09/19/2018 Washington D.C. (International Christian Concern) – More than three weeks have passed since Thai authorities arrested and detained 181 mostly Christian Montagnard refugees on the outskirts of Bangkok on August 28. International Christian Concern’s (ICC) sources have confirmed that all of the adults were sent to Immigration Detention Center (IDC) last week, while 50 children, including young boys, girls, and infants, were sent to three different shelters.
A local source who wishes to remain anonymous told ICC that these shelters “are not ‘migrant shelters,’ but rather shelters designed for Thai children who cannot stay in their homes. These shelters are not prepared to care for large numbers of children who do not speak Thai, or for breastfeeding children separated from their mothers.”
Despite local rights groups’ attempts to visit the children, they have not been granted permission. This means that these children have not seen their parents, nor any familiar faces from local NGOs, for nearly three weeks. Separation anxiety and fear will take a toll on these children’s health with each passing day.
Montagnards, also known as the Degar people, are an indigenous people group of approximately one million living in the Central Highlands of Vietnam. Persecuted for their ethnicity and Christian faith, many of them chose to flee their homeland to seek a future where they can be treated with dignity and enjoy the freedoms that they were deprived of in Vietnam, such as basic rights to hộ khẩu (household registration that grants Vietnamese citizens access to public services) or the freedom to worship at churches without government interference.
They set foot in Bangkok, Thailand, given the United Nations High Commissioner for Refugees (UNHCR) has an office there and can help process refugee or asylum status for them. Although Thailand itself is not a signatory to the 1951 Refugee Convention, and as a result rules out legal obligations to protect refugees or legally recognize that status, many still hope that they could use Thailand as a springboard to a third country if they are fortunate.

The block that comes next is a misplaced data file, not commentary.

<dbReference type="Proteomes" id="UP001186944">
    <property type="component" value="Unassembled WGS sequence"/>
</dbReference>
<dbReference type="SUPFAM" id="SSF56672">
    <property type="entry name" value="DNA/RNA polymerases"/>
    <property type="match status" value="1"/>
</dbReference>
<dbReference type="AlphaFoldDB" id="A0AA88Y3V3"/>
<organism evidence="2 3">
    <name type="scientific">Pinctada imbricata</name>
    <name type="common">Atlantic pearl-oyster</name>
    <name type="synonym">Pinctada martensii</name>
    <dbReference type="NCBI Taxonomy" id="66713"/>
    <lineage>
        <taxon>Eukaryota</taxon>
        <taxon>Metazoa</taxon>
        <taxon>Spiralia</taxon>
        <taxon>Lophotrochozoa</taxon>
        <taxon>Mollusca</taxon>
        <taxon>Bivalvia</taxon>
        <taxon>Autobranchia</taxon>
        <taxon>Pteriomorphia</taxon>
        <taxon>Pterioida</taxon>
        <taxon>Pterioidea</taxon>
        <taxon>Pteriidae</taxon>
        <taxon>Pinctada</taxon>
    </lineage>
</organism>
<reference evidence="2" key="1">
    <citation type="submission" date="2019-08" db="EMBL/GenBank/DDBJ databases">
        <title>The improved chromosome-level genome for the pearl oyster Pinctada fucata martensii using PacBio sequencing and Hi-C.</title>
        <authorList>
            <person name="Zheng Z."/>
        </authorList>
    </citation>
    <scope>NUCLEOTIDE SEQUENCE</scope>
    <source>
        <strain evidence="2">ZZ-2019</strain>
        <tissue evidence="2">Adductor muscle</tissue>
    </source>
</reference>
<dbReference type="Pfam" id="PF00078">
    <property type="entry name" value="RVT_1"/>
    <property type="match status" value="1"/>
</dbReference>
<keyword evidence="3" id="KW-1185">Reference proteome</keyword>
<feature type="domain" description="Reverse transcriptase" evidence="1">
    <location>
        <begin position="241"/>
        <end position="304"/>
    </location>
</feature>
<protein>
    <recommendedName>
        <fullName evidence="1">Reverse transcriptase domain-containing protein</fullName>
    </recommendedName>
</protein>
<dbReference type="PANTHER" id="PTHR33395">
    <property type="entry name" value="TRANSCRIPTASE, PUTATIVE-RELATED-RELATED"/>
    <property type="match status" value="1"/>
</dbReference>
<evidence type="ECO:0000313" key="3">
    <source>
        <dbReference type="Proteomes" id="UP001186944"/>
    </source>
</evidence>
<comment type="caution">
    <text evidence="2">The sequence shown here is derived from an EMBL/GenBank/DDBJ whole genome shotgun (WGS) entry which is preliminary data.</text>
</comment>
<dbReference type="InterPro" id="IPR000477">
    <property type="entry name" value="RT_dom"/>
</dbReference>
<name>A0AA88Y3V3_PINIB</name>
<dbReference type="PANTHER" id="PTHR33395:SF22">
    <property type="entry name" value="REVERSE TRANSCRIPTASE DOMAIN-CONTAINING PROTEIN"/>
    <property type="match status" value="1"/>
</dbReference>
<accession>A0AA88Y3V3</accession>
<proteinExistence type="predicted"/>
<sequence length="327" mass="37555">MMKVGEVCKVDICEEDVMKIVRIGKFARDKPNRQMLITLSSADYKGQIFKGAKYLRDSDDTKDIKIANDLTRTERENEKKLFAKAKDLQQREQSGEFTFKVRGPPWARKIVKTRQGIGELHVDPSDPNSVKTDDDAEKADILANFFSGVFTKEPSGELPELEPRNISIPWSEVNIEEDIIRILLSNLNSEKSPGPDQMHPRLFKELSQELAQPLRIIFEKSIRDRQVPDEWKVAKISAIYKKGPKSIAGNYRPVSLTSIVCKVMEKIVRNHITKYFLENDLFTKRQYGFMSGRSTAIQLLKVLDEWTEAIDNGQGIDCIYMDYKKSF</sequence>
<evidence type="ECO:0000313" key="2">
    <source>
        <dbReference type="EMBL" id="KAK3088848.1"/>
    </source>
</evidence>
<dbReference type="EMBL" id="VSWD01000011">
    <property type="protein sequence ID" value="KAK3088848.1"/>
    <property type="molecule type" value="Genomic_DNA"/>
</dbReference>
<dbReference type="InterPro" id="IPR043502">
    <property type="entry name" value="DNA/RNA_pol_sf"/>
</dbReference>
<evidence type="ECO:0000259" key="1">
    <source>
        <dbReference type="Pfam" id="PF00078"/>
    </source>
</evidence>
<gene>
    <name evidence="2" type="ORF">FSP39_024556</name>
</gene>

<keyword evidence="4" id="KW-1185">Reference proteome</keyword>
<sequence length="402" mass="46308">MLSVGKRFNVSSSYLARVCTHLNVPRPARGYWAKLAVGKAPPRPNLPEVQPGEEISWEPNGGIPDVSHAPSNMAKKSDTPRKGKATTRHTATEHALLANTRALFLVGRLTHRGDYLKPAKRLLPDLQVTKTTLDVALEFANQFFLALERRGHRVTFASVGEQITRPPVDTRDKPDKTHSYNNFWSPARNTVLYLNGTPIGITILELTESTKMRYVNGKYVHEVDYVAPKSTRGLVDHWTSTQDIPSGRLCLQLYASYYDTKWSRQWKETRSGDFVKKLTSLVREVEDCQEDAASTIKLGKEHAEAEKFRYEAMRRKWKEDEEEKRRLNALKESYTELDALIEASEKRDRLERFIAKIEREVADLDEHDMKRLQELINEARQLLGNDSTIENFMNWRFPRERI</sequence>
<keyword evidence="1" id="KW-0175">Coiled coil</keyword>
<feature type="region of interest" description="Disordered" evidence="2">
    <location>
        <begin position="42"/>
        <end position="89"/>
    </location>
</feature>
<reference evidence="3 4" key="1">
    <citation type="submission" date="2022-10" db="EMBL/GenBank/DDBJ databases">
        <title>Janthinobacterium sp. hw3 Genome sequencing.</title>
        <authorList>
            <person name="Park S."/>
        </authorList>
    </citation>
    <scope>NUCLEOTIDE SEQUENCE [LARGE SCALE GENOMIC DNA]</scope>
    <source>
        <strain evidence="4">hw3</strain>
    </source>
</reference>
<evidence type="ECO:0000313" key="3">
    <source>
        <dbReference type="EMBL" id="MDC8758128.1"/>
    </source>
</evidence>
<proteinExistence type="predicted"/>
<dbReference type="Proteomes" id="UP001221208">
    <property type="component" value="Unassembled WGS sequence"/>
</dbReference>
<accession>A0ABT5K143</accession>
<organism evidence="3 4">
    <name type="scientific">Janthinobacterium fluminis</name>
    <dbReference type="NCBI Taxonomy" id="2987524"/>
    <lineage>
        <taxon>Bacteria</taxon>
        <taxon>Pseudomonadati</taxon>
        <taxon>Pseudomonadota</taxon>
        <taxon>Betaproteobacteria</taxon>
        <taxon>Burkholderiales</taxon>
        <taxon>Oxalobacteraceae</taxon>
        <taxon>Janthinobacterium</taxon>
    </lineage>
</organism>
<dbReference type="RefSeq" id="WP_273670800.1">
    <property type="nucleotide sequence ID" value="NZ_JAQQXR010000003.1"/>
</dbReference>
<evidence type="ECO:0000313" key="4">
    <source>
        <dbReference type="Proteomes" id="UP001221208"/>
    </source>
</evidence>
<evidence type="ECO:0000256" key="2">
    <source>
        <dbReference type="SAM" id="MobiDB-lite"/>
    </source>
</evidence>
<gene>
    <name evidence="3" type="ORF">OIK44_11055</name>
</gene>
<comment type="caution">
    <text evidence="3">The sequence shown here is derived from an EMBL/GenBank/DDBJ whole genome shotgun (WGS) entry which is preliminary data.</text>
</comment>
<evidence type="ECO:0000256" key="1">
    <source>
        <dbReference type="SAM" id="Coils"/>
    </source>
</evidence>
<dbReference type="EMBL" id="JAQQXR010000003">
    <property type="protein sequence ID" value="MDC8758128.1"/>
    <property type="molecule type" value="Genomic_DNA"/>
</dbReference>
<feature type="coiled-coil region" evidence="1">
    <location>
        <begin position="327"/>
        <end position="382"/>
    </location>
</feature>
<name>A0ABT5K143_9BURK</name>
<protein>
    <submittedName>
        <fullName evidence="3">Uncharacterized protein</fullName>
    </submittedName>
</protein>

“For the Montagnards who weren’t arrested, they are living in fear every day. They all got kicked out from their apartments by the landlords because the police came to harass the landlords.”
In fact, most of these recently detained Montagnards have either refugee or asylum status, along with others in the process of applying for one.
The latest arrest came as a shock especially to the local NGOs working on refugee issues, “since UNHCR and Thai immigration appeared to have set an agreement in place since January to not arrest anyone registered with UNHCR,” a source familiar with the matter informed ICC.
He added, “This [arrangement] is potentially even more devastating since Thailand has usually allowed children to stay with their parents.” From an advocacy perspective, it is also disheartening because the NGOs “have seen significant progress in the past 12 months, with bail being open, fewer arrests, and government moving towards their own screening mechanism, but this is a major, major setback and a scale of arrest we have not seen in years.”
They hope that this was merely a result of inter-governmental miscommunication, not something that the government will continue to implement down the road.
Grace Bui, the Thailand Program Director at the Montagnard Assistance Project also shared her concerns with ICC, “For the Montagnards who weren’t arrested, they are living in fear every day. They all got kicked out from their apartments by the landlords because the police came to harass the landlords.” She continued to highlight the biggest challenge for her right now, which is “finding housing for them. We also need to find money so they can put down deposits and first [month’s] rent. It is not easy because most of the landlords in the areas are afraid and don’t want to rent to the Montagnards. Many of them are hiding in the park or temples.”